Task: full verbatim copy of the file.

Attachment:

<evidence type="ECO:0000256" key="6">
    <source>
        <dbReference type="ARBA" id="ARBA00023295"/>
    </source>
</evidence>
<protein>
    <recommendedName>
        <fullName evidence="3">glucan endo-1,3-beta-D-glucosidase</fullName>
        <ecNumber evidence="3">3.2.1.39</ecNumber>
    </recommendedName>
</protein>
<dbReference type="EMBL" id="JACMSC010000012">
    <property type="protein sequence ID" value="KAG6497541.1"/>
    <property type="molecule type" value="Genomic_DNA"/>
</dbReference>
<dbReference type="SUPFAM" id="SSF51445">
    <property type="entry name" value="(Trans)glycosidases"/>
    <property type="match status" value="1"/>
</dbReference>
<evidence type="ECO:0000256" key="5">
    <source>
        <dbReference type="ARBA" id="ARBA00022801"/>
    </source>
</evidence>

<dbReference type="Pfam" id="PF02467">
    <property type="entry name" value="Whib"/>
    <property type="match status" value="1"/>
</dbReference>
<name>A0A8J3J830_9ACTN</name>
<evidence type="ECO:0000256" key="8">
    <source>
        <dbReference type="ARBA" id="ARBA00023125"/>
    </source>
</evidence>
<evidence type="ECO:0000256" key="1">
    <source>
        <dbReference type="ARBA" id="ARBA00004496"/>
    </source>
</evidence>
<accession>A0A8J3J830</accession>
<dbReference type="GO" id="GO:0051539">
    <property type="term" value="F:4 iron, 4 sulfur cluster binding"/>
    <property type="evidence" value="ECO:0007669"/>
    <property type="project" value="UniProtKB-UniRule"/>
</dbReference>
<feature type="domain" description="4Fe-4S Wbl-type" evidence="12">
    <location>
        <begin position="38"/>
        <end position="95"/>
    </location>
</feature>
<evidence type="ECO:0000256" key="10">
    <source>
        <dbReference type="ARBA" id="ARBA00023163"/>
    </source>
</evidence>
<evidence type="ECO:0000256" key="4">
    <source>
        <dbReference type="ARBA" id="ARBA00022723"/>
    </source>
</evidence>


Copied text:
<evidence type="ECO:0000256" key="6">
    <source>
        <dbReference type="ARBA" id="ARBA00023295"/>
    </source>
</evidence>
<protein>
    <recommendedName>
        <fullName evidence="3">glucan endo-1,3-beta-D-glucosidase</fullName>
        <ecNumber evidence="3">3.2.1.39</ecNumber>
    </recommendedName>
</protein>
<dbReference type="EMBL" id="JACMSC010000012">
    <property type="protein sequence ID" value="KAG6497541.1"/>
    <property type="molecule type" value="Genomic_DNA"/>
</dbReference>
<dbReference type="SUPFAM" id="SSF51445">
    <property type="entry name" value="(Trans)glycosidases"/>
    <property type="match status" value="1"/>
</dbReference>
<evidence type="ECO:0000256" key="5">
    <source>
        <dbReference type="ARBA" id="ARBA00022801"/>
    </source>
</evidence>

<dbReference type="Pfam" id="PF02467">
    <property type="entry name" value="Whib"/>
    <property type="match status" value="1"/>
</dbReference>
<name>A0A8J3J830_9ACTN</name>
<evidence type="ECO:0000256" key="8">
    <source>
        <dbReference type="ARBA" id="ARBA00023125"/>
    </source>
</evidence>
<evidence type="ECO:0000256" key="1">
    <source>
        <dbReference type="ARBA" id="ARBA00004496"/>
    </source>
</evidence>
<accession>A0A8J3J830</accession>
<dbReference type="GO" id="GO:0051539">
    <property type="term" value="F:4 iron, 4 sulfur cluster binding"/>
    <property type="evidence" value="ECO:0007669"/>
    <property type="project" value="UniProtKB-UniRule"/>
</dbReference>
<feature type="domain" description="4Fe-4S Wbl-type" evidence="12">
    <location>
        <begin position="38"/>
        <end position="95"/>
    </location>
</feature>
<evidence type="ECO:0000256" key="10">
    <source>
        <dbReference type="ARBA" id="ARBA00023163"/>
    </source>
</evidence>
<evidence type="ECO:0000256" key="4">
    <source>
        <dbReference type="ARBA" id="ARBA00022723"/>
    </source>
</evidence>